Saheeli, Sublime Artificer makes the weakest tokens of the bunch easily, but triggering off every noncreature spell and being one herself makes her flexible and resilient. Her activated ability can also be used in a few creative ways, giving you an extra boost of mana with a rock or an extra of either Diviner’s Wand or Sphinx-Bone Wand on your final turns.
Some of the fun of Arjun is the element of not always knowing what’s going to be in your hand moment to moment. Versatile answers and redundancy go a long way to help prevent that from tipping from fun to frustrating, and Kaldheim added a fun way to keep a few answers up your sleeve, no matter how many times you roll the dice. Foretell tucks a card off to the side for later, which is perfect for when you want to make sure you always have access to a spell to trigger Arjun or stop a threat, and discounting them on top of it all.
Saw it Coming is honestly one of the cards I’ve been most excited about for the deck in a while. Having a counterspell always available in case you just can’t spin your way into one is fantastic.
Considering the deck is very much built around using and abusing Arjun’s trigger, you want it going off as often as possible.
After that, spells that function as more than one cast leap up in value. Mindclaw Shaman might be a touch expensive, but the combination of two triggers for five mana and the fun and potential power of snagging an expensive card from an opponent’s hand to cast yourself is well worth it.
Snapcaster Mage and Torrential Gearhulk recycle your own spells instead, on top of the numerous cards that have flashback inherently. Flashback also helps with the aforementioned problem of wheeling into hands without more spells to cast – or the wrong ones. Some might not be the most powerful, but when you’re staring at a grip of lands and situationally useless spells, flashing back a Think Twice feels pretty great.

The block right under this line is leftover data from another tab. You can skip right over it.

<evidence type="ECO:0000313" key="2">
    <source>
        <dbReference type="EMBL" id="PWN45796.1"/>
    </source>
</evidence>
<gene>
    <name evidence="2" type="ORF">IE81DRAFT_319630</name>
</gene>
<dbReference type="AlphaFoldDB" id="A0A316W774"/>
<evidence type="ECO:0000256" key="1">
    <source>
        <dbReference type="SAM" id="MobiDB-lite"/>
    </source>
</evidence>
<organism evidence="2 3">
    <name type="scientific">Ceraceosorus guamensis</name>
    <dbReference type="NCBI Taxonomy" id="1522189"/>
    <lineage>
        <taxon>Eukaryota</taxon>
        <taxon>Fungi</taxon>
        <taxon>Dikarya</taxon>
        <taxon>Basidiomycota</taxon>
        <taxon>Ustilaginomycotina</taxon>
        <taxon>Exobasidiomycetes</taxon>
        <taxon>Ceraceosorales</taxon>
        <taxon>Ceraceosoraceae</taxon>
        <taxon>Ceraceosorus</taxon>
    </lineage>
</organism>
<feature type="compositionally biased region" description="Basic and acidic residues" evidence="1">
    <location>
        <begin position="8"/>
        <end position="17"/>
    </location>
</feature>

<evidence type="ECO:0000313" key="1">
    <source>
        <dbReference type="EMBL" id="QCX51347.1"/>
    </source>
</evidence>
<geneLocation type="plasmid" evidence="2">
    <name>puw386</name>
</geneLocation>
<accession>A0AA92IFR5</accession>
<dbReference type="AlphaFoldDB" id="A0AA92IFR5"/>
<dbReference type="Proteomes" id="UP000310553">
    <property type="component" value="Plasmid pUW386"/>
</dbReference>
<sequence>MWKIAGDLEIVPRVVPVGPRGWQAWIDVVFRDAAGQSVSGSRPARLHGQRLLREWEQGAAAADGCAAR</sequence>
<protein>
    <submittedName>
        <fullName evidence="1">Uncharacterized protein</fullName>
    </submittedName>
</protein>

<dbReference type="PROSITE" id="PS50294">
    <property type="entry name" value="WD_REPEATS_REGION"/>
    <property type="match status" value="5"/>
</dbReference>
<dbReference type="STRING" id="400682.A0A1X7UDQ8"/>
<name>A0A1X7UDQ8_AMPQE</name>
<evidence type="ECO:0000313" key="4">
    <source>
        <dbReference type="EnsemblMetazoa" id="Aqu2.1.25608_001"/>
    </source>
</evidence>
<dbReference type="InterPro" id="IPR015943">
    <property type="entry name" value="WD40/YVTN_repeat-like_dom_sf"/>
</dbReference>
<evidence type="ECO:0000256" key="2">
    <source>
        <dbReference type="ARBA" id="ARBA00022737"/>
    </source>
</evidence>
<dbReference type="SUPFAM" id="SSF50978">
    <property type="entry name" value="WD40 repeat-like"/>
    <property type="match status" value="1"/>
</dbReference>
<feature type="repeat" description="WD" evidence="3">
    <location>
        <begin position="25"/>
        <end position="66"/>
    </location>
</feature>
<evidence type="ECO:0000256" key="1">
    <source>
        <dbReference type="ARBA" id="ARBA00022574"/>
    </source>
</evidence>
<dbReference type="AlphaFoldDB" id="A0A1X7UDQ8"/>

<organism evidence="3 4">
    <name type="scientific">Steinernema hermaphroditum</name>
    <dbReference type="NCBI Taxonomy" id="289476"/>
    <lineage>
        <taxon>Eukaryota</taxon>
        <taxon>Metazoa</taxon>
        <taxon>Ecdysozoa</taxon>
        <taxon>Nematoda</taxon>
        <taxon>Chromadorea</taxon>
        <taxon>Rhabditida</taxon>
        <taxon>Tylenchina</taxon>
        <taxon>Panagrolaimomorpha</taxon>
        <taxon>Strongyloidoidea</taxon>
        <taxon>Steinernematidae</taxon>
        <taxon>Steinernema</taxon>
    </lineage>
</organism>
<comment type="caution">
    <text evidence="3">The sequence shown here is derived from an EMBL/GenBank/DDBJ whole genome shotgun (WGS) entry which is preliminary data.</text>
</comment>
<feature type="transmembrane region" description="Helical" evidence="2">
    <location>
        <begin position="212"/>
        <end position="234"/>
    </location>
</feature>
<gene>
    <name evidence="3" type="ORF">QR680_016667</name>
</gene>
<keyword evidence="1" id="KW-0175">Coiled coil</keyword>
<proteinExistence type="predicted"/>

Add in a bit of ramp and card draw to round out the list, and you end up with a fun and chaotic brew that attacks from different angles and has a fine balance between consistency and randomness. Notably, this list in particular eschews a few effects that can make it more powerful but much less friendly for the whole table.
However, if you feel it needs juiced up, more wheel effects like Teferi’s Puzzle Box and copies of Narset, Parter of Veils and Hullbreacher can pack a punch. I opted for something that focused on yourself and maximizing what you get to overwhelm the table rather than lock it down.
If you’re looking for something that feels remarkably consistent over the course of a game while being random moment to moment, give this list a shot and if you do, let me know how it went!